The Novel: How to Understand It



Download 297.12 Kb.
Page1/9
Date25.02.2016
Size297.12 Kb.
  1   2   3   4   5   6   7   8   9



Student Study Guide


The Novel: How to Understand It

Before you can successfully tackle your understanding of any novel it is important to understand the history of the novel. In understanding its history you can better understand how to interpret it. The history of the English novel began with the publication of Daniel Defoe’ Robinson Crusoe in 1719. This is not to say that people weren’t writing before then – they certainly were – but not in the form that we recognise today as the novel. The novel arose at a time when writers were beginning to look at the way people interacted with society. Writers have, of course, always been interested in the world around them, but the development of the novel reflected a move away from an essentially religious view of life towards a new interest in the complexities of everyday experience and with the experiences of ordinary people - not kings and conquerors. Most novels therefore are concerned with ordinary people and their problems in the societies in which they find themselves.

Novels do not, however, present a documentary picture of life. What do we mean by this? It means that novels are not just a snapshot of life at if someone was recording the actions of people as they went about their daily business. Alongside the fact that novels look at people in society, the other major characteristic of the genre is the novels tell a story. In fact, novels tend to tell the same few stories time and time again. A Farewell to Arms it could be said is a novel that explores the horrors of war and people’s response to them – does that sound like a familiar theme? What novelists do is frequently focus on the tensions between individuals and the society in which they live, presenting characters who are at odds with that society. A lot of novels have young people as the main characters, for it is often the young who feel themselves to be most at odds with the conventional standards of society. Think about Frederic Henry in A Farewell to Arms; how is he at odds with the society of his time? Does Catherine Barkley represent someone at odds with her society?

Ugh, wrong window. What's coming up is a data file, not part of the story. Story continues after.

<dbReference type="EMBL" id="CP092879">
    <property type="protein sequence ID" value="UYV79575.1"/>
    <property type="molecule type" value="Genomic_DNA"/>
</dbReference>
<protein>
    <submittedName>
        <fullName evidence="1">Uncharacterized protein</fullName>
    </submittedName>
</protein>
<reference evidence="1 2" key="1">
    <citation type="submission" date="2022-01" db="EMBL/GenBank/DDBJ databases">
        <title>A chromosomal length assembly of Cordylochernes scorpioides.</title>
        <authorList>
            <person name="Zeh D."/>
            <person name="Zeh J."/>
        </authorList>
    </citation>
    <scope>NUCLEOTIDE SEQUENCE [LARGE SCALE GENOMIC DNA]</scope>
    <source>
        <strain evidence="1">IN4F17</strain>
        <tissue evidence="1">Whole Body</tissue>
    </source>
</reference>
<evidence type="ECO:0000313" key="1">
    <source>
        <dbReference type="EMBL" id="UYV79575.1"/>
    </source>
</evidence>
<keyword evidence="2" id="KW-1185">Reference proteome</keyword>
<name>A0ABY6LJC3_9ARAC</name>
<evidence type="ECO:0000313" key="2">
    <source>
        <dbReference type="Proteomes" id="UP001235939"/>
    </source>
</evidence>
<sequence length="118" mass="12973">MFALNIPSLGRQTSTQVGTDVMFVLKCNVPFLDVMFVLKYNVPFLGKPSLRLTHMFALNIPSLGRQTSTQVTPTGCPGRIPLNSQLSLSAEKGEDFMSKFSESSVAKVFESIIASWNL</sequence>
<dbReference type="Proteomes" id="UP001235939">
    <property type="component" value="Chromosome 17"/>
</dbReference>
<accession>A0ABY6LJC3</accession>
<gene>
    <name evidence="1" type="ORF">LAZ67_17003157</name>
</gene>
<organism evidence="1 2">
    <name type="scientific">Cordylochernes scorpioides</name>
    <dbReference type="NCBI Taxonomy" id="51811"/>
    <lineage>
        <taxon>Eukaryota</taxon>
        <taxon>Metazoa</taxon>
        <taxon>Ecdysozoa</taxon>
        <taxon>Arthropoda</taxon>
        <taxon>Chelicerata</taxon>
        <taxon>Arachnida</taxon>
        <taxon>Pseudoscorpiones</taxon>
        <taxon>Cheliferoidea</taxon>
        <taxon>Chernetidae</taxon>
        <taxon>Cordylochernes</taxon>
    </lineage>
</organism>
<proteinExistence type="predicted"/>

You will have made considerable progress in understanding any novel that you are reading if you can see how it sets certain individuals against society or their family. As an exercise: for about 10 minutes jot down in note form how you think Frederic Henry and Catherine Barkley represent characters that are at odds with their society. In doing so think not just of the direct action in the novel, but how they might be reacting to social and family standards in the broader sense. Think, for instance about what Frederic’s relationship is to his family.

So, in thinking about a novel, try and see this structure that informs it: A society, and characters who are in some ways at odds with this society. Do not, however, make the mistake of believing that the novel is written to put across a point. It is true that some novelists are moralists – they are trying to put forward their ideas about how people should behave – but it would be too simple to say about their novels is the message that they preach. To read a novel in this way is the result of people wanting a story that must have a point and a purpose. Novels are far too complex to treat them in such a simplistic and reductive way.

N
1


ovels are long works with a great amount of detail on every page. They thus present all the complicating facts that need to be taken into account before we can reach any sort of judgment. The effect of this detail is that we come to recognize the complex reality of a character or event in the story. Even though the novelist’s beliefs might be apparent – a writer generally leans in one of two directions, either suggesting that individuals should conform to society’s standards or suggesting that society is in such a bad state that individuals are bound to feel alienated – but a sense of the general tendency of the work must be complemented by an awareness of the richness of the texture of the novel. As readers, our real interest lies in the complication the novelist creates within the familiar pattern of characters at odds with their society that enable us to gain a vivid sense of what it is like for particular individuals to live their lives.

A productive critical method for achieving a sense of a novel’s complexity is to look closely at scenes which you found interesting or memorable, seeing how the details create a vivid and distinctive impression of an individual and society conflict.



Focus question: What is a scene or episode in A Farewell to Arms that you found interesting or memorable? Describe that scene and note the reasons why you found it interesting or memorable. How does this scene reflect a character at odds with his/her society?

Overview: A Farewell to Arms